Mawlawi Ziu-ur Rahman Asghar, a member of the Taliban’s cultural affairs committee who hosts most of the Taliban’s Spaces, said his goal was to bring Afghans together through civil discussions, and to solve the problems of the ordinary people by connecting them with Taliban officials.
“We want to bridge the gap between the government and the people, and convey the voice and demand of the people to the emirate officials,” he said in response to a question on a Space he hosted about a recent visit to Norway by the acting foreign minister, Amir Khan Muttaqi.
Anas Haqqani, the younger brother of Sirajuddin Haqqani, the Taliban’s interior minister and the head of the notorious Haqqani network, was recently among Asghar’s guests.
Still, there is a limit to what Twitter Spaces can offer Afghans in the country, where only a small percentage of the population has access to social media. The Taliban have also clamped down on the freedom of speech.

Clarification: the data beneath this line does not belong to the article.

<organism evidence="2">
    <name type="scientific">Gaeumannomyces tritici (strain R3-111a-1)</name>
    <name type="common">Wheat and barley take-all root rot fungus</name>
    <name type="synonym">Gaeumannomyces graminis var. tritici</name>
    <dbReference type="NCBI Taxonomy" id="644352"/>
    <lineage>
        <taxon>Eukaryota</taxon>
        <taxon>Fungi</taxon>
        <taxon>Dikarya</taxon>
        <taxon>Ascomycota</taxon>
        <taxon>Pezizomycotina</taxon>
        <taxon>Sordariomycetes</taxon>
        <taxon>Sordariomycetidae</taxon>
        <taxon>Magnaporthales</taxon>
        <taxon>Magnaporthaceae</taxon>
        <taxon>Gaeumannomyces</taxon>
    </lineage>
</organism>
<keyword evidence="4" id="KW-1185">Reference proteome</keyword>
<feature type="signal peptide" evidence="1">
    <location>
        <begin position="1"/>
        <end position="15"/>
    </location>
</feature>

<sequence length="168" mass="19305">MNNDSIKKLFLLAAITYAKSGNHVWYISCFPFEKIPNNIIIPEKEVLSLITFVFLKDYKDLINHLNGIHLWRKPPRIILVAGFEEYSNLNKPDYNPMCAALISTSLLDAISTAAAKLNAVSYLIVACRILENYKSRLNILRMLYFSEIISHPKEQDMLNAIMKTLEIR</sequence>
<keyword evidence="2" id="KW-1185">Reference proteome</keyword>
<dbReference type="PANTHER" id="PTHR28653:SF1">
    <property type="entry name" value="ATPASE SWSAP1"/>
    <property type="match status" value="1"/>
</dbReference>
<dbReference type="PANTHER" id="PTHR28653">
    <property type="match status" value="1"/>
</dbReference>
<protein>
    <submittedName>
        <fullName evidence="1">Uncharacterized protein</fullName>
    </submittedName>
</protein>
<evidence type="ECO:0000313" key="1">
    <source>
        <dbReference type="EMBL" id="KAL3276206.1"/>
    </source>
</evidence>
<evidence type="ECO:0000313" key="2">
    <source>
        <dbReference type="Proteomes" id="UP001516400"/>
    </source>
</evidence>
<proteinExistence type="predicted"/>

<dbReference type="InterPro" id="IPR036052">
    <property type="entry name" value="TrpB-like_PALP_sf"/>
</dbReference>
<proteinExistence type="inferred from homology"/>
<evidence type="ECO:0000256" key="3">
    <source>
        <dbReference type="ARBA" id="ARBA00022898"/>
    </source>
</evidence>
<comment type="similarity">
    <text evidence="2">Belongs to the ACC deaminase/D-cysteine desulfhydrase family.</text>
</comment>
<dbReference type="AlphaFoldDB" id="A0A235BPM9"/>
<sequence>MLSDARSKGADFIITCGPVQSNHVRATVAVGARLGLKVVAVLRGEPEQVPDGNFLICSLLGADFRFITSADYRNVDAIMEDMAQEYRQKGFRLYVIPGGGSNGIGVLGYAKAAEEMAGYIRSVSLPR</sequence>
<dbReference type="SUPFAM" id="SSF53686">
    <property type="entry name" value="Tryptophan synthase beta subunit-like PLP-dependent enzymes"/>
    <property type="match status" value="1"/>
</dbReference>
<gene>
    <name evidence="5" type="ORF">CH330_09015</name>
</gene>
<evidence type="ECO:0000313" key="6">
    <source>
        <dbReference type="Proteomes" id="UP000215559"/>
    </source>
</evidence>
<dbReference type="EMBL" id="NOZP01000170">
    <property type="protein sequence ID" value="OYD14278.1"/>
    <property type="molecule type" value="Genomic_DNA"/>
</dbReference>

Even more so, some fear that the chat rooms may further divide a polarized nation.
“Everyone goes to the Spaces of their like-minded people, and by doing so, they only reinforce their own past beliefs,” said Nasira Muradi, a Kabul-based psychologist, who is monitoring Afghans’ Spaces and sometimes speaks on the platform. “And when they go to their opponents’ Spaces, they go there only for catharsis.”
Joint Spaces, in which the Taliban and their opponents gather to exchange thoughts, are rare. In one such Space, both sides spent about two hours arguing over women’s rights, women’s protests and verses of the Quran.
Then the Space ended suddenly.
Minutes later, they were divided into two separate groups, each opening their own Space and talking with their own supporters, both accusing the other side of being unable to engage in a civil debate.